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The Actuary The magazine of the Institute & Faculty of Actuaries

Smoother ways of smoothing

The concept of smoothing of investment returns has recently been having a rough ride. The aim of this article is to outline an objective smoothing algorithm that may be fairer than current discretionary methods.
The key is to view smoothing as the realisation of a set of forward contracts of different durations. Let us use a maturing life policy as an example. In the case of a linked policy, the value at maturity would depend on the market price of the units attached. The value could be smoothed if the maturing policyholder were to enter into series of forward contracts (each for part of the maturity value) in the months prior to maturity.

A simple theory
The theory for determining forward prices is relatively simple. If I enter into a contract to buy an asset at a particular price in one year, it would be equivalent to borrowing money to buy the asset now, and repaying the loan at the end of the year. Similarly, the counterparty could sell the asset now and put the money on deposit. The forward price of the asset should therefore be the current market price plus one year’s interest. The rate of interest to use will depend on the bargaining power of the participants, tax, expenses, credit risks, and market conditions. The interest rates can be derived from similar future contracts, but the market in these is small at present.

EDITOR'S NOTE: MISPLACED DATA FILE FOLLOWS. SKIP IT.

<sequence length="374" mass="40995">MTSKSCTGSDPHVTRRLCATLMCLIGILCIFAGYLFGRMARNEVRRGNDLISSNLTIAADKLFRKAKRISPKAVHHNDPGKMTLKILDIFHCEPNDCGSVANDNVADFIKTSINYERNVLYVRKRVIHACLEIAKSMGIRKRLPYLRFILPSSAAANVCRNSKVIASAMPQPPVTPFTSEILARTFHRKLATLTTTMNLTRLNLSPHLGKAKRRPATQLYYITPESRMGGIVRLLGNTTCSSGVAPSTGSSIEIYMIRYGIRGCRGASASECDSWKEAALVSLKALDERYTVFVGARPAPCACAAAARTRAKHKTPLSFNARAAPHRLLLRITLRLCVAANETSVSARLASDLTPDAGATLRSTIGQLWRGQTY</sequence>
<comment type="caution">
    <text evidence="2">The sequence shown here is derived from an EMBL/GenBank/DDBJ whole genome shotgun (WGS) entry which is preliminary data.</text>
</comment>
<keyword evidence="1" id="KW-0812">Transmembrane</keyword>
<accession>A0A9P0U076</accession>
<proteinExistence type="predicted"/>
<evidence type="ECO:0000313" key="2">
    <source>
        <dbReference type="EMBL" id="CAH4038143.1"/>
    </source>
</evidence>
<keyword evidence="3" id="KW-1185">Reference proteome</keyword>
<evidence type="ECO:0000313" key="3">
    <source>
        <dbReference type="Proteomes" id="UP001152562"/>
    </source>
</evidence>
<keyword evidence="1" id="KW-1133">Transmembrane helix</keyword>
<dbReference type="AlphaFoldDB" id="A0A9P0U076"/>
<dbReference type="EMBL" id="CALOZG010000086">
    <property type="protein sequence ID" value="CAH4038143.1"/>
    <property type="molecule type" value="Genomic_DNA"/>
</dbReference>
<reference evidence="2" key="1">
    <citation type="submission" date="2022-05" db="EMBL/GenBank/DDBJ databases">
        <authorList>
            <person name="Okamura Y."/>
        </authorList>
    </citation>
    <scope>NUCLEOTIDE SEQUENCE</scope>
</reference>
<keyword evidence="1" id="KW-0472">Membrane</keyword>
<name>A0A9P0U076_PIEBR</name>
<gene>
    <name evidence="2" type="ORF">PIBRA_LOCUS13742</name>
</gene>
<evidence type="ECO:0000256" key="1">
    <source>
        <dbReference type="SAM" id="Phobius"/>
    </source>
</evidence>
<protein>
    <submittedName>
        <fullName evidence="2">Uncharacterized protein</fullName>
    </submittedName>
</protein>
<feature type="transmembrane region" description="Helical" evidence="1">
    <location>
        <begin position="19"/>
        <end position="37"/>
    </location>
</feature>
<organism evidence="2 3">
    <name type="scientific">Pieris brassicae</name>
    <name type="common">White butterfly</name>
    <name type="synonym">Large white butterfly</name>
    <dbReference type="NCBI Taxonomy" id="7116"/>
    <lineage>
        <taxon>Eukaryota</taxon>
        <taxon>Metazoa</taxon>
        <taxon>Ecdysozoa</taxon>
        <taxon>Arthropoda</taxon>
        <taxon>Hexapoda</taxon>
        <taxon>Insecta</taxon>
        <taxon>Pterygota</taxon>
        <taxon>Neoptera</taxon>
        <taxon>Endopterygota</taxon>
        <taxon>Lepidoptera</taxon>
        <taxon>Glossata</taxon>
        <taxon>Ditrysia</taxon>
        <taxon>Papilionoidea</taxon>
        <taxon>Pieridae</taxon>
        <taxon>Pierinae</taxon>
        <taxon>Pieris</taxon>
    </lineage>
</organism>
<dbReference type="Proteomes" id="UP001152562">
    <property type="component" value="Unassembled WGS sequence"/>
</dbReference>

Suppose we start to smooth n years before maturity (n may be smaller than the term of the contract). The smoothed value at maturity would then be determined by the following formula assuming dividends were accumulated, and formed part of the price at maturity.

Where: Ut is the number of units committed to forward contracts at time t
Pt is the market price of the units at time t
it is the spot rate of interest of term n-t at time t
Insurers could choose an appropriate value for the smoothing period n, and a formula for Ut. The smoothed return would be equivalent to that obtained by disinvesting from equities, and buying fixed-interest assets as maturity approaches.

There are three main reasons for using a smoothing formula rather than switching assets or entering into future contracts, even if these were available for the required terms (quite apart from the possible unavailability of such contracts for the required terms).
u There are no dealing or margin costs.
u Incoming policyholders are able to gear themselves cheaply.